THANKSGIVING celebrates bounty, which is not quite the same thing as prosperity. Bounty means generosity and is the opposite of greed. The originators of the holiday were acknowledging the providential bounty that sustained them in a strange and wild place, eastern Massachusetts. From this century's perspective it seems poignant that those settlers should have given heartfelt thanks as they confronted a New England winter with nothing more than they had been able to scratch out of their stony fields and store in their small barns. Their idea of a plentiful sufficiency seems, to their present descendants, an exceedingly meager and dangerous standard of living.

But Thanksgiving, like the people who invented it, never considered semi-starvation to be a virtue, or bare-bones survival preferable to a more expansive diet. Thanksgiving reflects a spirit that considers a second helping to be positively conducive to a generous state of mind, suitable for considering the welfare of the community. That spirit encourages buying a large turkey rather than a small one, on the grounds that as you lug it into the house it will occur to you that it is really too much for one family and you will be encouraged to think of relatives, friends and neighbors who might be added to the celebration. Putting marshmallows on the squash may strike you as imprudent as a matter of waistline, but the inventors of Thanksgiving would not have found them at all objectionable on moral grounds. Marshmallows, they would have said, also represent bounty and are a token in a small way of a larger benefit. The pie issue is more complicated, but it is generally best settled in favor of two -- or perhaps three. Some people genuinely do not like pumpkin pie, while others do not feel that they can risk mince.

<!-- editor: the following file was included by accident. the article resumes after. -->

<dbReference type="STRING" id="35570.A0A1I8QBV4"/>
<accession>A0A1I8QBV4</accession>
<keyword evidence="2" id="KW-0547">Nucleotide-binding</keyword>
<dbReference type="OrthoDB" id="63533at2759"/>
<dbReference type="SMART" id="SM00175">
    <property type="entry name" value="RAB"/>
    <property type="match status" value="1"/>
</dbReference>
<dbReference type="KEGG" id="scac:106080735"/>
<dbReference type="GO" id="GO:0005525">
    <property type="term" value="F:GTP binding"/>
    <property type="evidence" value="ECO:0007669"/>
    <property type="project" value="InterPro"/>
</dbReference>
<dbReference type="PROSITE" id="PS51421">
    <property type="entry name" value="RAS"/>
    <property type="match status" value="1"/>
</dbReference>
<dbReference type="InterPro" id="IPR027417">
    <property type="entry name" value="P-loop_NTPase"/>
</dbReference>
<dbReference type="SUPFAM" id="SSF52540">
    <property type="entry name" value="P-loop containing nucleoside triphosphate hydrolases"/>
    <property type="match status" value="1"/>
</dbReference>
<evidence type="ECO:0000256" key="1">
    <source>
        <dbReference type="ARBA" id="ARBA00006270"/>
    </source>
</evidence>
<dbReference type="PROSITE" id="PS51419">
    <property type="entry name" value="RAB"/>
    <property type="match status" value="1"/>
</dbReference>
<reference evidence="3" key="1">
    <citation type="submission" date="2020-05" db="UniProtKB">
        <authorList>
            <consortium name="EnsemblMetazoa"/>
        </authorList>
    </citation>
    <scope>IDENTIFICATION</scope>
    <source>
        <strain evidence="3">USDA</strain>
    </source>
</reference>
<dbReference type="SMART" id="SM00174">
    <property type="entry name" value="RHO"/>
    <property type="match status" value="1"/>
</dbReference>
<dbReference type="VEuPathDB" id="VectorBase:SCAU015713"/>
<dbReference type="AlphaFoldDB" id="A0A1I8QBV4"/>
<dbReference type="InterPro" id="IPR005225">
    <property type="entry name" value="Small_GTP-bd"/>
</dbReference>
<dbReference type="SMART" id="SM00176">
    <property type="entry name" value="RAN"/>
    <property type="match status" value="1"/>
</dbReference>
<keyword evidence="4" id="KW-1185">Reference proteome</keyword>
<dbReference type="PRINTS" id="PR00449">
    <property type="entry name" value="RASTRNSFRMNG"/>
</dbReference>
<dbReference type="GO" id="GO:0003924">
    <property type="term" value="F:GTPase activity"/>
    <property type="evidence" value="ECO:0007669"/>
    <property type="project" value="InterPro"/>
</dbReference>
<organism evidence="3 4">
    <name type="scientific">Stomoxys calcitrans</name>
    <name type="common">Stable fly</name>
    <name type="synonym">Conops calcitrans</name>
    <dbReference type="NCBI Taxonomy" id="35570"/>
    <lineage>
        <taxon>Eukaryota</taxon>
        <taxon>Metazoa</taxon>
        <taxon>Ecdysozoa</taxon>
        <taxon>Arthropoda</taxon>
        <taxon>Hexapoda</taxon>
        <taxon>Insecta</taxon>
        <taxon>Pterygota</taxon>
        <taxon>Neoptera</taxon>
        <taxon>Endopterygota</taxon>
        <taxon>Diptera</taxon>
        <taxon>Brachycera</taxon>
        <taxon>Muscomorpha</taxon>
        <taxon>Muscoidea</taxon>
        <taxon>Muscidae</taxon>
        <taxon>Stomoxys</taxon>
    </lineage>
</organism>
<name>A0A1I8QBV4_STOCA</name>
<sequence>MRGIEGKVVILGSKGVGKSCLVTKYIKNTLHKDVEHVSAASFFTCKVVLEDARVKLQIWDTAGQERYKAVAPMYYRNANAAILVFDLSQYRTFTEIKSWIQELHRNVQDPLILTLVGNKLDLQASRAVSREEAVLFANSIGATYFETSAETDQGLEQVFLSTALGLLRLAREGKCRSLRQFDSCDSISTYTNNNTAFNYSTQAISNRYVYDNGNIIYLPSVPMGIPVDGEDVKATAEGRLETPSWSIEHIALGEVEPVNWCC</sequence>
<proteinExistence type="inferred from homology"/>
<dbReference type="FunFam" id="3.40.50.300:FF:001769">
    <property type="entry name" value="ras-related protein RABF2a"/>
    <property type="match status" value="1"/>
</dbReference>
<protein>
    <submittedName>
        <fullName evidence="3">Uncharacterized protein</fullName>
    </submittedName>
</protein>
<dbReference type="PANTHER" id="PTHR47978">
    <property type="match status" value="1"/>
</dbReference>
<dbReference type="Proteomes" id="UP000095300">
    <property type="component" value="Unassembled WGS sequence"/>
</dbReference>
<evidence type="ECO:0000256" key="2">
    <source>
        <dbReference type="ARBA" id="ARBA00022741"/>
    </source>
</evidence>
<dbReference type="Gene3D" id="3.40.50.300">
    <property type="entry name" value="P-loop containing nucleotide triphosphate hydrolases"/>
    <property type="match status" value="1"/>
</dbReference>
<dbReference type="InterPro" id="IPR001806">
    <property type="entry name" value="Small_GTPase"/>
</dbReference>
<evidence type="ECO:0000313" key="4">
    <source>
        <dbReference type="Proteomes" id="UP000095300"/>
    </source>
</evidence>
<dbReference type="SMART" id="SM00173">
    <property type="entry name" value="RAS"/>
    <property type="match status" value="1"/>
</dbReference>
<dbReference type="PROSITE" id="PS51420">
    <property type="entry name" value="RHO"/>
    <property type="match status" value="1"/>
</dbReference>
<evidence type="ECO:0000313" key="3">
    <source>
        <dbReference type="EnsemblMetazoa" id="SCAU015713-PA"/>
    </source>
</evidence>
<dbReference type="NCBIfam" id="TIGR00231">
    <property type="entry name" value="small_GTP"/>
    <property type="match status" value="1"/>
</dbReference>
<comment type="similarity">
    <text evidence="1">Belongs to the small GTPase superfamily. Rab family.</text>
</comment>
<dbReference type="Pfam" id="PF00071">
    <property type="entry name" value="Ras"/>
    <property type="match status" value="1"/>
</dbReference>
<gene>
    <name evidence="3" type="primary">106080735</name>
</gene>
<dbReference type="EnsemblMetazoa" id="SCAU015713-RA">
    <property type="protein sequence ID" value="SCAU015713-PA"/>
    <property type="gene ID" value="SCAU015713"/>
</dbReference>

Not a light meal, you will observe, particularly for a population increasingly inclined to salads for lunch. It's a reminder that American traditions have been set by people who did a great deal more heavy physical labor than most of their present descendants do. The best way to deal with dinner is to take a long walk afterward. By the time you get home the evening will have turned chilly; you may feel an impulse to walk down to the basement and give an affectionate pat to the furnace. Because of it, unlike those settlers in 17th century Massachusetts, you won't have to spend the winter chopping wood. It is not correct to claim, as some philosophers do, that not chopping wood makes the present generation less virtuous than previous ones. But it certainly gives you much more latitude in deciding how to spend your time and energy over the next four months than you would have enjoyed if you had been born 3 1/2 centuries ago. How can you use that freedom from hard labor most usefully? It's worth a few minutes' thought after dinner. The Puritans would have approved of that